What can leaders learn from The Apprentice?

By on May 13, 2013

Nothing, is the easy answer. But Russell Saunders, associate director at comms agency Fishburn Hedges has managed to glean a few choice pearls from Lord Sugar’s reality TV debacle.

Squabbling. Back stabbing. One-upmanship. And, amidst it all, the odd good idea.

All that, and probably a good deal more besides, kicked off this week with the latest series of The Apprentice.

The format of the show clearly lends itself to all kinds of forced odd and unhealthy behaviours. Just like its distant reality show cousins, The Apprentice probably has more in common with East Enders than it does with real life.

As a result, we’ve rarely seen convincing examples of leadership, despite the show now embarking on its ninth series. If apprentices were more willing to draw from a conventional management rulebook, would they have a better chance of getting through the rounds?

Here are five areas in which this year’s project leaders can improve on previous apprentices, and some suggestions for how managers and leaders in the real world could learn from their mistakes.

 Better briefing

Managers should bring clarity of purpose to any task. In episode eight of last year’s series, for example, apprentices were charged with convincing urban artists that they were the people to help sell their work, and then racking up sales.

Neither project leader defined a clear strategy at any stage in the challenge. The result: individuals selected and pitched to artists based on subjective impressions, and took no consistent message with them. And when it came to selling, efforts were disorganised and potentially lucrative contacts were ignored.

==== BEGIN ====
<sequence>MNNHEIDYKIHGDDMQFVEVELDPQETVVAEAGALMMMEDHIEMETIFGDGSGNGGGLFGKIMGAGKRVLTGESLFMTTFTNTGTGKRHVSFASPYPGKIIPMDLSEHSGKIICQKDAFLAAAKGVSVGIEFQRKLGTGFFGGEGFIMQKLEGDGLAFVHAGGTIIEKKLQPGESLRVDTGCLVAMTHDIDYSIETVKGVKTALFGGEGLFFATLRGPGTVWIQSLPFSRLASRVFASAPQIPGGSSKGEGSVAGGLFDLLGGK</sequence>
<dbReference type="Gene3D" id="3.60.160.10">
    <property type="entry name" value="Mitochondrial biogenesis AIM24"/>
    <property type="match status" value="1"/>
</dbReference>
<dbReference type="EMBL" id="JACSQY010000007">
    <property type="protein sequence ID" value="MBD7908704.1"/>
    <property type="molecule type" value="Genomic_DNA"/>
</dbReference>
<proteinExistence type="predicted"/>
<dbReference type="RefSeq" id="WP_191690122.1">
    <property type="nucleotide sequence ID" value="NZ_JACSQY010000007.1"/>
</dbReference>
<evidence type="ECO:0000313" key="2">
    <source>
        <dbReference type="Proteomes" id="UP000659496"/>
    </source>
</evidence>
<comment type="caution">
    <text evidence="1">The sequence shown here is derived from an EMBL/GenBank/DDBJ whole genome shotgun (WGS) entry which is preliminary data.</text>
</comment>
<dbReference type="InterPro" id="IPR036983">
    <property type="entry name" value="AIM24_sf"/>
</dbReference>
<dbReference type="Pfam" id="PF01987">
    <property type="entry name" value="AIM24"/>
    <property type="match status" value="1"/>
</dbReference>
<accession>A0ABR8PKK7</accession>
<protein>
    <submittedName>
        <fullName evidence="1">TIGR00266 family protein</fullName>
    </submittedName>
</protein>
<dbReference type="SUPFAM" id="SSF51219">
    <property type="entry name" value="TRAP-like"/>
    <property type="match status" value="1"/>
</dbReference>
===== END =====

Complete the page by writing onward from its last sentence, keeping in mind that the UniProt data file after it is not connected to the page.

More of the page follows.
Planning as a team can help make sure each objective is a shared one. Agreeing an approach – and keeping it front of mind – will help people know their role and make better decisions.

Enthusiasm for your people

The Apprentice project leaders face an unrealistic conundrum – people who are your team-mates one minute can become enemies the next. Nevertheless, willing your people to succeed, perhaps through taking the time to understand their strengths and work out how to put them to use, would both encourage loyalty and increase productivity.

Listening

Having a leader who listens helps people take ownership of tasks and allows the leader to delegate the right jobs to the right people. Charged with buying and selling second-hand stock in episode four last year, Tom’s team didn’t agree with his strategy. But none of them spoke their mind.

Why? Because he’d already shown he wouldn’t listen. He lost many of his team from the outset, and it didn’t end well.

 Encourage feedback

Whether it’s one person selling far more than another or a team-mate going off-piste, it’s telling that the content of so many of the show’s boardroom debates reveal big surprises to those participating in them.

A complete lack of communication is the staple of any episode of The Apprentice. Ongoing feedback, sharing of successes and failures and keeping key people in the loop not only improves performance, but helps everyone understand – and agree – what was behind good or bad results later on.

 A better balance

The show is littered with examples of project managers either trying to assert control through micro-management, or carelessly granting complete freedom to their team.

In episode four Laura somehow managed both, and then blamed her team for failure.  They’d spent too much on material, she argued – a decision she’d delegated to them. She also blamed Gabrielle, who had got carried away with an idea around upcycling.

In both cases, Laura had failed to strike the right balance between offering freedom to run with ideas and setting boundaries. Gabrielle was an enthused maverick who needed boundaries as well as encouragement, and the buying team needed to be more closely monitored.

No doubt we’ll see some tell-tale mistakes as the series progresses. People are only human. But hopefully some of this year’s apprentices will choose to set a better, more engaging example of real leadership.

 

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